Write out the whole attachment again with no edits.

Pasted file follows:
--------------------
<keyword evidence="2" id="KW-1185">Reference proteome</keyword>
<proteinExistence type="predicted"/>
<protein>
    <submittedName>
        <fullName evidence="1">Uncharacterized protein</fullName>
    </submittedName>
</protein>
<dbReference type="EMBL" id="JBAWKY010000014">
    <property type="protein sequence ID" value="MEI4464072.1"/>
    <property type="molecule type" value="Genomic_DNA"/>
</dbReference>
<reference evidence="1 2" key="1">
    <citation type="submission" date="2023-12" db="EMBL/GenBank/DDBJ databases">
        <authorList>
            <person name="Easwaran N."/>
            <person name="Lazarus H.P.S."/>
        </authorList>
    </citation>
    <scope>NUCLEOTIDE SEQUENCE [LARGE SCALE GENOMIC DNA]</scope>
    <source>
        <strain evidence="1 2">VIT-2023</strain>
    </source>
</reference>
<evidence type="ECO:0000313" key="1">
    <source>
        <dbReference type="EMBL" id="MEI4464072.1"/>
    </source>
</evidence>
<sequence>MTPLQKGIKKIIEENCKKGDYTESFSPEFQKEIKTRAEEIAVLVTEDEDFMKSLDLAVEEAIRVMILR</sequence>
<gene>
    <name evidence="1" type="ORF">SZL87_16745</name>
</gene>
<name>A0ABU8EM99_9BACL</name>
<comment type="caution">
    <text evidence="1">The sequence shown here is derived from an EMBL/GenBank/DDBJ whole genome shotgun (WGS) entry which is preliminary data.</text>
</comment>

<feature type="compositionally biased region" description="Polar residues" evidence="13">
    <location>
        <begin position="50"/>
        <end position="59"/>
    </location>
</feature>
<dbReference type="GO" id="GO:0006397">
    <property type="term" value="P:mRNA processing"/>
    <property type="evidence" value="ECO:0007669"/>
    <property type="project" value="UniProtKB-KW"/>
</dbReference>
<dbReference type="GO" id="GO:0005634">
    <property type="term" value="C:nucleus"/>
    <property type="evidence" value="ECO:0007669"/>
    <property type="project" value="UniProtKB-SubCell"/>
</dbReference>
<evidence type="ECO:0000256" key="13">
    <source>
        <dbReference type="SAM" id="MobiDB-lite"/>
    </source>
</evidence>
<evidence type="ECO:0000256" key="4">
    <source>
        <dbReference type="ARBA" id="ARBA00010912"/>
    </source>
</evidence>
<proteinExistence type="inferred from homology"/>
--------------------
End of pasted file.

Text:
<keyword evidence="2" id="KW-1185">Reference proteome</keyword>
<proteinExistence type="predicted"/>
<protein>
    <submittedName>
        <fullName evidence="1">Uncharacterized protein</fullName>
    </submittedName>
</protein>
<dbReference type="EMBL" id="JBAWKY010000014">
    <property type="protein sequence ID" value="MEI4464072.1"/>
    <property type="molecule type" value="Genomic_DNA"/>
</dbReference>
<reference evidence="1 2" key="1">
    <citation type="submission" date="2023-12" db="EMBL/GenBank/DDBJ databases">
        <authorList>
            <person name="Easwaran N."/>
            <person name="Lazarus H.P.S."/>
        </authorList>
    </citation>
    <scope>NUCLEOTIDE SEQUENCE [LARGE SCALE GENOMIC DNA]</scope>
    <source>
        <strain evidence="1 2">VIT-2023</strain>
    </source>
</reference>
<evidence type="ECO:0000313" key="1">
    <source>
        <dbReference type="EMBL" id="MEI4464072.1"/>
    </source>
</evidence>
<sequence>MTPLQKGIKKIIEENCKKGDYTESFSPEFQKEIKTRAEEIAVLVTEDEDFMKSLDLAVEEAIRVMILR</sequence>
<gene>
    <name evidence="1" type="ORF">SZL87_16745</name>
</gene>
<name>A0ABU8EM99_9BACL</name>
<comment type="caution">
    <text evidence="1">The sequence shown here is derived from an EMBL/GenBank/DDBJ whole genome shotgun (WGS) entry which is preliminary data.</text>
</comment>

<feature type="compositionally biased region" description="Polar residues" evidence="13">
    <location>
        <begin position="50"/>
        <end position="59"/>
    </location>
</feature>
<dbReference type="GO" id="GO:0006397">
    <property type="term" value="P:mRNA processing"/>
    <property type="evidence" value="ECO:0007669"/>
    <property type="project" value="UniProtKB-KW"/>
</dbReference>
<dbReference type="GO" id="GO:0005634">
    <property type="term" value="C:nucleus"/>
    <property type="evidence" value="ECO:0007669"/>
    <property type="project" value="UniProtKB-SubCell"/>
</dbReference>
<evidence type="ECO:0000256" key="13">
    <source>
        <dbReference type="SAM" id="MobiDB-lite"/>
    </source>
</evidence>
<evidence type="ECO:0000256" key="4">
    <source>
        <dbReference type="ARBA" id="ARBA00010912"/>
    </source>
</evidence>
<proteinExistence type="inferred from homology"/>